I think technology in the future might solve this issue by making choices available to every student. MIT’s open course ware, the Khan academy, and the Floating University are other examples of the coming revolution in education.

    The thing about progress is that it is insidious. It finds ways around tyrants and Unions alike.

    Subsidiarity, indeed!

    • #16
    • November 23, 2011, at 10:55 AM PST
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  17. Lucy Pevensie Inactive
    Mollie Hemingway, Ed.

    From our school’s website:

    What is a Classical Education?

    Wisdom, eloquence and virtue – these are the aims of a classical education.

    Mollie, I am jealous. I wish there were a school near us that sounded half as good as yours!

    • #17
    • November 23, 2011, at 11:54 AM PST
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  18. Mollie Hemingway Contributor
    Lucy Pevensie

    Mollie Hemingway, Ed.

    From our school’s website:

    What is a Classical Education?

    Wisdom, eloquence and virtue – these are the aims of a classical education.

    Mollie, I am jealous. I wish there were a school near us that sounded half as good as yours! · Nov 23 at 10:54am

    Yes, many of the parents at our school keep commenting on how happy we are to have it. Makes all the difference in the world.

    • #18
    • November 24, 2011, at 6:51 AM PST
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  19. Southern Pessimist Member

    Michelle Rhee has created a controversial movement in education circles by promoting research that states that replacing the bottom 6 per cent of the worst teachers in America with above average teachers would reinstate American education as the best in the world. I doubt if the solution is that simple but she is right to focus on the quality of the teacher. Within the bureaucracy of public education, it is almost impossible to evaluate the competency of teachers, much less replace the poor ones.

    • #19
    • November 24, 2011, at 7:13 AM PST
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  20. James Of England Moderator
    James Of England Joined in the first year of Ricochet Ricochet Charter Member
    Western Chauvinist: I have a good friend in a nearby district who provides therapy to pre-school aged children and a sister-in-law who teaches remedial reading in rural Ohio. They are highly competent, intelligent women with amazing skills in their area of expertise, and are constantly embattled in defense of the system, particularly from conservatives. I think we have to be very careful not to oversimplify this problem.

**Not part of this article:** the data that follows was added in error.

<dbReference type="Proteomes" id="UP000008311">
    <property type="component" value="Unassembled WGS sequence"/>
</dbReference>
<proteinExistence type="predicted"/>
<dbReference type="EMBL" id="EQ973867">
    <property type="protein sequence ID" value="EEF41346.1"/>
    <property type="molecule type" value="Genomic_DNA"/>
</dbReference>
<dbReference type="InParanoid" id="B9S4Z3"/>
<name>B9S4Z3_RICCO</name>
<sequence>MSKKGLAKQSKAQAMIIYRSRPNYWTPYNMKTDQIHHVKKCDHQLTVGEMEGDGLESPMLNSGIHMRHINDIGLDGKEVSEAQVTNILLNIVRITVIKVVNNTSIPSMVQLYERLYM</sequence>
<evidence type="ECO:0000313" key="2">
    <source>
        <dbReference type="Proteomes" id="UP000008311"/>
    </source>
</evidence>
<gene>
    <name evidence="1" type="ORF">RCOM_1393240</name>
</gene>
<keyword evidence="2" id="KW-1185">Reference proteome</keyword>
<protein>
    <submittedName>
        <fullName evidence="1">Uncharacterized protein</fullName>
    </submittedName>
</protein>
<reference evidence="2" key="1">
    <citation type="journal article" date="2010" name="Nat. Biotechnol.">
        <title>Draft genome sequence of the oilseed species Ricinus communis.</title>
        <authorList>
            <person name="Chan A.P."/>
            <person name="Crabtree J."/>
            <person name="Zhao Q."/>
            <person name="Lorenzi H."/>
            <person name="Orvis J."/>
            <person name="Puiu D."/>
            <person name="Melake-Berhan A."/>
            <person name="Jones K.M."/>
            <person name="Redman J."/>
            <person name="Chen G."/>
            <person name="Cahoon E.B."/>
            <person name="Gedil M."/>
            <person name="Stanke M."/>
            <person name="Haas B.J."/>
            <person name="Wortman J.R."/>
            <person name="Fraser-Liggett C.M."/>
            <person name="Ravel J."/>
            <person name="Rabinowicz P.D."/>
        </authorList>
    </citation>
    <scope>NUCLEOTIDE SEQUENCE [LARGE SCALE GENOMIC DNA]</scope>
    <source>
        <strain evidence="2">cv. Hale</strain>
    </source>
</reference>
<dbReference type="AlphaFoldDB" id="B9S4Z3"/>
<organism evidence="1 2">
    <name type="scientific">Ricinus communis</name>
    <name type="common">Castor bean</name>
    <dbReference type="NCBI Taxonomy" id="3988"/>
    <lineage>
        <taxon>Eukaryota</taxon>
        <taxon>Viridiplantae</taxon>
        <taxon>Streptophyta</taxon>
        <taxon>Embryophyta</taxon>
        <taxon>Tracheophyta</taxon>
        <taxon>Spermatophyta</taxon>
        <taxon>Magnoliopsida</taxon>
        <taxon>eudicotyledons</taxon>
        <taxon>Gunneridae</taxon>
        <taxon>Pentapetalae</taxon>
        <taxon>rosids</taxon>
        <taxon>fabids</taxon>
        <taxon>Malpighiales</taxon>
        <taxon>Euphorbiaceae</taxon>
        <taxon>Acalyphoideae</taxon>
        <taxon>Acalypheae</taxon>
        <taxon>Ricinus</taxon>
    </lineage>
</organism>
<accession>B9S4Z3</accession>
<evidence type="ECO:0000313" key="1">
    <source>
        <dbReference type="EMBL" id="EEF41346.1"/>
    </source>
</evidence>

First, there are huge issues of cultural and societal degradation which no teacher is going to be able to address.

    Bad schools are not the biggest problem; they come second to bad families. All available metrics on education are bad.

    These two facts are undeniable, and form the rhetorical basis for most opposition to reforms. They make sense if you’re pushing to somehow fix families or are debating an improved metric. In general, though, the unions and their fellow travellers deploy these arguments in a bad faith effort to make the perfect the enemy of the good. More data, of almost any kind is helpful for developing better sets. More firings would also be helpful. Given the profound negative impact of seniority, even completely random firings would help.

    • #20
    • November 24, 2011, at 7:41 AM PST
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  21. John Marzan Inactive

    In places like California and Texas, is it the quality of the teacher that’s the problem, or the students?

    • #21
    • November 24, 2011, at 9:05 AM PST
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  22. Jeremias Heidefelder Inactive

    And, when teachers’ unions are so blatantly in the tank for Dems, as illustrated by the example I put up here on Ricochet last year (the ACTFL conference) it doesn’t encourage parents who want their children to truly think for themselves, as opposed to the ideological puppy-farm approach in vogue today.

    • #22
    • November 25, 2011, at 3:34 AM PST
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  23. Western Chauvinist Member
    Western Chauvinist Joined in the first year of Ricochet Ricochet Charter Member
    James Of England

    … families or are debating an improved metric. In general, though, the unions and their fellow travellers deploy these arguments in a bad faith effort to make the perfect the enemy of the good. More data, of almost any kind is helpful for developing better sets. More firings would also be helpful. Given the profound negative impact of seniority, even completely random firings would help. · Nov 24 at 6:41am

    I think you missed the entirety of the rest of my comments. Even if the data told you something meaningful about the quality of the teacher, which I think is questionable unless you’re tracking the children from year to year, how, exactly do you intend to fire the bad ones under the current tenure/union establishment? I’m not against good metrics. I’m against the government monopoly of education. Period.

    • #23
    • November 25, 2011, at 5:06 AM PST
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  24. James Of England Moderator
    James Of England Joined in the first year of Ricochet Ricochet Charter Member
    Western Chauvinist

    James Of England

    … families or are debating an improved metric. In general, though, the unions and their fellow travellers deploy these arguments in a bad faith effort to make the perfect the enemy of the good. More data, of almost any kind is helpful for developing better sets. More firings would also be helpful. Given the profound negative impact of seniority, even completely random firings would help. · Nov 24 at 6:41am

    I think you missed the entirety of the rest of my comments. Even if the data told you something meaningful about the quality of the teacher, which I think is questionable unless you’re tracking the children from year to year, how, exactly do you intend to fire the bad ones under the current tenure/union establishment? I’m not against good metrics. I’m against the government monopoly of education. Period. · Nov 24 at 4:06pm

    You’re opposing bad metrics. I’m saying that any and all metrics, and any and all firings, are good.

    • #24
    • November 25, 2011, at 11:01 AM PST